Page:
Gladstone, brooding over the tragedy of Khartoum, reflected that the greatest mistakes in politics were often the most excusable. He instanced, besides his Government's fatal choice of Gordon for the Sudan, Pitt's quarrel with revolutionary France. The destruction of the Irish Parliament in 1800 falls for many minds into the same category. England had passed through a terrible danger. The Irish rebellion of 1798 had followed on the French attempt to invade Ireland in 1796, an attempt that had been defeated by the storms of the sea. Fortune might not always be so benevolent and England, it might be argued, might find herself one day attacked by a French Army, using as its base an Ireland more hostile to England than to England's enemies. Was not the Union the surest way of averting this danger?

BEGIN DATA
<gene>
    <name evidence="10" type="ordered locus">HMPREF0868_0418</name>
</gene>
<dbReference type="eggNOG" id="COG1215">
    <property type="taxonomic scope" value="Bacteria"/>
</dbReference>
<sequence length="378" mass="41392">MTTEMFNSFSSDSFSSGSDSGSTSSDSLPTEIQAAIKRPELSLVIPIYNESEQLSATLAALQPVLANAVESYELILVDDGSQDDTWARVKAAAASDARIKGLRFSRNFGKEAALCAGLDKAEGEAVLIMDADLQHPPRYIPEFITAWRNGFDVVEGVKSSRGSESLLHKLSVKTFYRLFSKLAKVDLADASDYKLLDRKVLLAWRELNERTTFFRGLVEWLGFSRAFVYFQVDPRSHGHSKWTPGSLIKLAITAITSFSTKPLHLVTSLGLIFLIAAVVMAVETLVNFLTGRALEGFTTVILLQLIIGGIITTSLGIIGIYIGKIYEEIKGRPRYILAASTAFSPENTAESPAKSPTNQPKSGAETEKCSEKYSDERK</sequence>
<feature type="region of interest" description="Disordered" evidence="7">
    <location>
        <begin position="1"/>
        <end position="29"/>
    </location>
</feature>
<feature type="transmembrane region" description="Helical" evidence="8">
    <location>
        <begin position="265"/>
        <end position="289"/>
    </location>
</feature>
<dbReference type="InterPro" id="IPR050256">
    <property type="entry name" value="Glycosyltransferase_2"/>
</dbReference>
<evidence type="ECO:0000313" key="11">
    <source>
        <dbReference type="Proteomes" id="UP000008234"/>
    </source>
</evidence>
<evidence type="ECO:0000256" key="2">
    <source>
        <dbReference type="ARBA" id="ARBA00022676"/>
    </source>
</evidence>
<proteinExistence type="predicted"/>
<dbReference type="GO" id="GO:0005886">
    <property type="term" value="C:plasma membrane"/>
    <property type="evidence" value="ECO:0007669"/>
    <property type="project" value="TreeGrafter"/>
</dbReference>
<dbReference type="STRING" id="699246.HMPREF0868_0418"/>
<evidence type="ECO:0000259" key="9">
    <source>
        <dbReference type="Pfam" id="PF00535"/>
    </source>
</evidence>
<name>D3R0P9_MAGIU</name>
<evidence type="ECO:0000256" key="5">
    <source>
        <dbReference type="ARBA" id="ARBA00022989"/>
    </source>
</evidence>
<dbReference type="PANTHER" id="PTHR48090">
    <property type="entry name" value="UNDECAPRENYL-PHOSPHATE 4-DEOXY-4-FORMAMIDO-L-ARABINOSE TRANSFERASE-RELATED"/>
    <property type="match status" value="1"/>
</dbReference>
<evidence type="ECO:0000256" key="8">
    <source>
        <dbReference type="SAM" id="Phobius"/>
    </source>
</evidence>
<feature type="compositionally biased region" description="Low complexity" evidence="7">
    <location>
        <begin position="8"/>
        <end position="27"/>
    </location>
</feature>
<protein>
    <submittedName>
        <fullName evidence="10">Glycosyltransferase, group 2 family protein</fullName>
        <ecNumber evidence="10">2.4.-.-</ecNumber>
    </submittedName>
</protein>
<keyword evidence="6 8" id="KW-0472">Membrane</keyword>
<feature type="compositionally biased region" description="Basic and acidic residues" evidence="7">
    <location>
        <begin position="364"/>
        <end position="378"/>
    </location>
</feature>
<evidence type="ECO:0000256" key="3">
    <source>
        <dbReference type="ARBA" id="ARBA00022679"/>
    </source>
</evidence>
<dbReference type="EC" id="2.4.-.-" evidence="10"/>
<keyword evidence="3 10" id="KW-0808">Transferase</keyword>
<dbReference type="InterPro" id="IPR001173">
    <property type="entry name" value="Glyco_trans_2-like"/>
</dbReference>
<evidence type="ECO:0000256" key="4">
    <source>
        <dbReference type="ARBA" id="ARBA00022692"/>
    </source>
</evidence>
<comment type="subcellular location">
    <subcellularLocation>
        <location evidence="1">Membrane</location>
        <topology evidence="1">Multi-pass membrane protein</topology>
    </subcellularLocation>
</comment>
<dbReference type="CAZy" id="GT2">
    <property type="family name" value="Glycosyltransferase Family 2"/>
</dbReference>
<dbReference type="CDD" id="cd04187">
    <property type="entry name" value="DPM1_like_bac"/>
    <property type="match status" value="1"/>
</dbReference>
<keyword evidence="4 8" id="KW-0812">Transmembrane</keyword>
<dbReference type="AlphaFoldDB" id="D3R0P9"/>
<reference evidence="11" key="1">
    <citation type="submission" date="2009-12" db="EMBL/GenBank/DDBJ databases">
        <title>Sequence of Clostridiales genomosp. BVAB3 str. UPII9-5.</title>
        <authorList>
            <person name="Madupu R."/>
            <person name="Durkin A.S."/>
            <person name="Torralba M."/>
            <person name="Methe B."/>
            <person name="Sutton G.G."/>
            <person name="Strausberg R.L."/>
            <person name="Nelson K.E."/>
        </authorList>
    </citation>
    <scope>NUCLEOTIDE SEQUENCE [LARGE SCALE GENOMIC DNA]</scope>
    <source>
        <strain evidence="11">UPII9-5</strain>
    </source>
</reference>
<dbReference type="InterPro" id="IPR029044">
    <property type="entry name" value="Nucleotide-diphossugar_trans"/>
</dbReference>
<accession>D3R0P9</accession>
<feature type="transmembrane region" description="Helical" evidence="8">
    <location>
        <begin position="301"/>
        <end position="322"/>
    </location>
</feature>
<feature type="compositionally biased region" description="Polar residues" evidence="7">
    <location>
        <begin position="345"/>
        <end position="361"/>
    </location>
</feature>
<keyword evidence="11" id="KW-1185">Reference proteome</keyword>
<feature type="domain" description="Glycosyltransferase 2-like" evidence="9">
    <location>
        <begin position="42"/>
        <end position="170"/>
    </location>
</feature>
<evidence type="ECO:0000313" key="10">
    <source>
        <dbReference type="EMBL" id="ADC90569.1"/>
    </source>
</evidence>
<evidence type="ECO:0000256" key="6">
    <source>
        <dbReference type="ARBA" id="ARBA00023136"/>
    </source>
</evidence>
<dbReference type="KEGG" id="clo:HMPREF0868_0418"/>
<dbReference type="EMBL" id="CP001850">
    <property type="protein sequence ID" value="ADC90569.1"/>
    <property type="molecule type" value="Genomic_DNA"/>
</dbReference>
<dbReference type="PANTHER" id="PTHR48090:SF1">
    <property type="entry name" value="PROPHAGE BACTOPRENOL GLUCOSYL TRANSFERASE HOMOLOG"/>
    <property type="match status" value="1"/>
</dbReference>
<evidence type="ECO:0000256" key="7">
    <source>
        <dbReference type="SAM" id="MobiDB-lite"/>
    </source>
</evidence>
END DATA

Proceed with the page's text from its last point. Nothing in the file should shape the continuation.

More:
Lecky, after the most dispassionate discussion, concluded that Pitt was wrong, that England had for the time complete security in the temper of the Irish Parliament, and that both countries stood to gain by delay.1 But Pitt was the prisoner of his fears. What if the Irish Parliament, obeying the advice of Liberals like Fox in England and Grattan in Ireland, should admit Catholics? Pitt was afraid both of the Presbyterian Radicals of the North and the Catholic peasants. So long as those discontented elements were divided by religion, England was secure. But concessions might remove that quarrel and lead to a combination against English power. In fear of such combination he had used to the full the power of intrigue and management that had been left to English Ministers by the settlement of 1782, giving the Irish Parliament legislative independence. The____________________